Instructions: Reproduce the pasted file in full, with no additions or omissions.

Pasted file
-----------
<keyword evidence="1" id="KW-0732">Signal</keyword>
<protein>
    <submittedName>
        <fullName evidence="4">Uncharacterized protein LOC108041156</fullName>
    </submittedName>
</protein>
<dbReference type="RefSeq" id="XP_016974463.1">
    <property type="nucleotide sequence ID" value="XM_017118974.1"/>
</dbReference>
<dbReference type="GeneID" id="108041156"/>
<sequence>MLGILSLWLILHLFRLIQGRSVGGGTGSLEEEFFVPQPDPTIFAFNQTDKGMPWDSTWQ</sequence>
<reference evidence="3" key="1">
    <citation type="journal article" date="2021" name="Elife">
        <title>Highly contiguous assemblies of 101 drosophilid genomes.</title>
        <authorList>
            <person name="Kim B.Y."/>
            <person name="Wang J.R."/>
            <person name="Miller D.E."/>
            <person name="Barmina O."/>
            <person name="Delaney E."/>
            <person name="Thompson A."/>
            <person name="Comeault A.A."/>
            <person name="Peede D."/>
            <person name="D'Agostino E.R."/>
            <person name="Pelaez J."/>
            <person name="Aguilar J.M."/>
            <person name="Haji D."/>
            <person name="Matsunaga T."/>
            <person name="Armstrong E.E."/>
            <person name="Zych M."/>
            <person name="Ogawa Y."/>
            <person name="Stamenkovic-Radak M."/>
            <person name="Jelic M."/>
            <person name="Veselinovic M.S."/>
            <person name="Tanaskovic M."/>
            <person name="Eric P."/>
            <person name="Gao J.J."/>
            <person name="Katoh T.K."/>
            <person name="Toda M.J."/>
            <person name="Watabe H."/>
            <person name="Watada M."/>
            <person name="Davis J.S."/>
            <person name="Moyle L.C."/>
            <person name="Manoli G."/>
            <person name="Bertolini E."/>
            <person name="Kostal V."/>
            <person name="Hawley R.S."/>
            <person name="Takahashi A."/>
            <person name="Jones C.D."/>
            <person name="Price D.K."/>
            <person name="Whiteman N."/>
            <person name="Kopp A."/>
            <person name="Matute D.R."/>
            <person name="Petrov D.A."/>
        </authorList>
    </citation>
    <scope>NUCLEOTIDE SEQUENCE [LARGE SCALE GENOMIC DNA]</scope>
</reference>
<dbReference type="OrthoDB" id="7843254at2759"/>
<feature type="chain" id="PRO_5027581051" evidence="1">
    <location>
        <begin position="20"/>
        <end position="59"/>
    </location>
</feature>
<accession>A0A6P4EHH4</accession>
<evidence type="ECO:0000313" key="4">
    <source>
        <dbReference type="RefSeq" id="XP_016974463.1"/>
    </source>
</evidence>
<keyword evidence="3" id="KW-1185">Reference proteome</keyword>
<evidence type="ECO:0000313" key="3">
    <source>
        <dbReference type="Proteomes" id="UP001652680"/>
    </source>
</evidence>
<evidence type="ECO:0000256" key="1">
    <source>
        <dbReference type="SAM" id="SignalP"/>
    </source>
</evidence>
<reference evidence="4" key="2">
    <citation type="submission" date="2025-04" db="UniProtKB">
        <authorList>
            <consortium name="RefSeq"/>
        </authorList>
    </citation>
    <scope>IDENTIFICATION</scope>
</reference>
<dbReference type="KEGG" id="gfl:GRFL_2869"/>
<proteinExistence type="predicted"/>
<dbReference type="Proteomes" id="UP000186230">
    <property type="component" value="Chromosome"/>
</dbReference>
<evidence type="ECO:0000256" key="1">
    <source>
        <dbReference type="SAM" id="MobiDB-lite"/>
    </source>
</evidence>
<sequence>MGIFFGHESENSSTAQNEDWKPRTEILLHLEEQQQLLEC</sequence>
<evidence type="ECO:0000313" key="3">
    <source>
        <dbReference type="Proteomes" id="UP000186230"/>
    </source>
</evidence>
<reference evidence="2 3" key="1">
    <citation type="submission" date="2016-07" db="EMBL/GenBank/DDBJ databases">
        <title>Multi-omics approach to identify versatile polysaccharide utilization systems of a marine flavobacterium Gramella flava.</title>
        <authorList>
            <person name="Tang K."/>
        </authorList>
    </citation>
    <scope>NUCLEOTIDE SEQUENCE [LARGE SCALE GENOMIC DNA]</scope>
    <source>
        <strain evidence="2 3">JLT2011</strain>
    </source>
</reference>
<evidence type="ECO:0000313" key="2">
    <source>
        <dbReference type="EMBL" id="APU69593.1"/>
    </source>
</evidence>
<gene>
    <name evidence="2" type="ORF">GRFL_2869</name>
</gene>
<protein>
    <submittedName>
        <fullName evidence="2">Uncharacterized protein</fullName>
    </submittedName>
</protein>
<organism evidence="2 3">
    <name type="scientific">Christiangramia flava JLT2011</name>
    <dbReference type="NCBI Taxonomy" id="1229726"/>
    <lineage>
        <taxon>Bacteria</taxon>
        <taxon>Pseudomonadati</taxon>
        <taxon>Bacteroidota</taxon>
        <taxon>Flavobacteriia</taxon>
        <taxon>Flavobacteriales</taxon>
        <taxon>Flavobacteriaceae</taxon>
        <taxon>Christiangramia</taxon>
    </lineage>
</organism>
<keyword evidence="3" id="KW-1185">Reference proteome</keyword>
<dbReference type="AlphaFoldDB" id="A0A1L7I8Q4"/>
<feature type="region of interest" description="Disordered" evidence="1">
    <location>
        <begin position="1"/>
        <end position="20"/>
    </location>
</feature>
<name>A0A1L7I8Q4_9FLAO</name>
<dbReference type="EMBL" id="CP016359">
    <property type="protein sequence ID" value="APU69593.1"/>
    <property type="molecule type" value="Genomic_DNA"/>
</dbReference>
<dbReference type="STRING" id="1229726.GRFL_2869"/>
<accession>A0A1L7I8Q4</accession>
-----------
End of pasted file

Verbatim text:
<keyword evidence="1" id="KW-0732">Signal</keyword>
<protein>
    <submittedName>
        <fullName evidence="4">Uncharacterized protein LOC108041156</fullName>
    </submittedName>
</protein>
<dbReference type="RefSeq" id="XP_016974463.1">
    <property type="nucleotide sequence ID" value="XM_017118974.1"/>
</dbReference>
<dbReference type="GeneID" id="108041156"/>
<sequence>MLGILSLWLILHLFRLIQGRSVGGGTGSLEEEFFVPQPDPTIFAFNQTDKGMPWDSTWQ</sequence>
<reference evidence="3" key="1">
    <citation type="journal article" date="2021" name="Elife">
        <title>Highly contiguous assemblies of 101 drosophilid genomes.</title>
        <authorList>
            <person name="Kim B.Y."/>
            <person name="Wang J.R."/>
            <person name="Miller D.E."/>
            <person name="Barmina O."/>
            <person name="Delaney E."/>
            <person name="Thompson A."/>
            <person name="Comeault A.A."/>
            <person name="Peede D."/>
            <person name="D'Agostino E.R."/>
            <person name="Pelaez J."/>
            <person name="Aguilar J.M."/>
            <person name="Haji D."/>
            <person name="Matsunaga T."/>
            <person name="Armstrong E.E."/>
            <person name="Zych M."/>
            <person name="Ogawa Y."/>
            <person name="Stamenkovic-Radak M."/>
            <person name="Jelic M."/>
            <person name="Veselinovic M.S."/>
            <person name="Tanaskovic M."/>
            <person name="Eric P."/>
            <person name="Gao J.J."/>
            <person name="Katoh T.K."/>
            <person name="Toda M.J."/>
            <person name="Watabe H."/>
            <person name="Watada M."/>
            <person name="Davis J.S."/>
            <person name="Moyle L.C."/>
            <person name="Manoli G."/>
            <person name="Bertolini E."/>
            <person name="Kostal V."/>
            <person name="Hawley R.S."/>
            <person name="Takahashi A."/>
            <person name="Jones C.D."/>
            <person name="Price D.K."/>
            <person name="Whiteman N."/>
            <person name="Kopp A."/>
            <person name="Matute D.R."/>
            <person name="Petrov D.A."/>
        </authorList>
    </citation>
    <scope>NUCLEOTIDE SEQUENCE [LARGE SCALE GENOMIC DNA]</scope>
</reference>
<dbReference type="OrthoDB" id="7843254at2759"/>
<feature type="chain" id="PRO_5027581051" evidence="1">
    <location>
        <begin position="20"/>
        <end position="59"/>
    </location>
</feature>
<accession>A0A6P4EHH4</accession>
<evidence type="ECO:0000313" key="4">
    <source>
        <dbReference type="RefSeq" id="XP_016974463.1"/>
    </source>
</evidence>
<keyword evidence="3" id="KW-1185">Reference proteome</keyword>
<evidence type="ECO:0000313" key="3">
    <source>
        <dbReference type="Proteomes" id="UP001652680"/>
    </source>
</evidence>
<evidence type="ECO:0000256" key="1">
    <source>
        <dbReference type="SAM" id="SignalP"/>
    </source>
</evidence>
<reference evidence="4" key="2">
    <citation type="submission" date="2025-04" db="UniProtKB">
        <authorList>
            <consortium name="RefSeq"/>
        </authorList>
    </citation>
    <scope>IDENTIFICATION</scope>
</reference>
<dbReference type="KEGG" id="gfl:GRFL_2869"/>
<proteinExistence type="predicted"/>
<dbReference type="Proteomes" id="UP000186230">
    <property type="component" value="Chromosome"/>
</dbReference>
<evidence type="ECO:0000256" key="1">
    <source>
        <dbReference type="SAM" id="MobiDB-lite"/>
    </source>
</evidence>
<sequence>MGIFFGHESENSSTAQNEDWKPRTEILLHLEEQQQLLEC</sequence>
<evidence type="ECO:0000313" key="3">
    <source>
        <dbReference type="Proteomes" id="UP000186230"/>
    </source>
</evidence>
<reference evidence="2 3" key="1">
    <citation type="submission" date="2016-07" db="EMBL/GenBank/DDBJ databases">
        <title>Multi-omics approach to identify versatile polysaccharide utilization systems of a marine flavobacterium Gramella flava.</title>
        <authorList>
            <person name="Tang K."/>
        </authorList>
    </citation>
    <scope>NUCLEOTIDE SEQUENCE [LARGE SCALE GENOMIC DNA]</scope>
    <source>
        <strain evidence="2 3">JLT2011</strain>
    </source>
</reference>
<evidence type="ECO:0000313" key="2">
    <source>
        <dbReference type="EMBL" id="APU69593.1"/>
    </source>
</evidence>
<gene>
    <name evidence="2" type="ORF">GRFL_2869</name>
</gene>
<protein>
    <submittedName>
        <fullName evidence="2">Uncharacterized protein</fullName>
    </submittedName>
</protein>
<organism evidence="2 3">
    <name type="scientific">Christiangramia flava JLT2011</name>
    <dbReference type="NCBI Taxonomy" id="1229726"/>
    <lineage>
        <taxon>Bacteria</taxon>
        <taxon>Pseudomonadati</taxon>
        <taxon>Bacteroidota</taxon>
        <taxon>Flavobacteriia</taxon>
        <taxon>Flavobacteriales</taxon>
        <taxon>Flavobacteriaceae</taxon>
        <taxon>Christiangramia</taxon>
    </lineage>
</organism>
<keyword evidence="3" id="KW-1185">Reference proteome</keyword>
<dbReference type="AlphaFoldDB" id="A0A1L7I8Q4"/>
<feature type="region of interest" description="Disordered" evidence="1">
    <location>
        <begin position="1"/>
        <end position="20"/>
    </location>
</feature>
<name>A0A1L7I8Q4_9FLAO</name>
<dbReference type="EMBL" id="CP016359">
    <property type="protein sequence ID" value="APU69593.1"/>
    <property type="molecule type" value="Genomic_DNA"/>
</dbReference>
<dbReference type="STRING" id="1229726.GRFL_2869"/>
<accession>A0A1L7I8Q4</accession>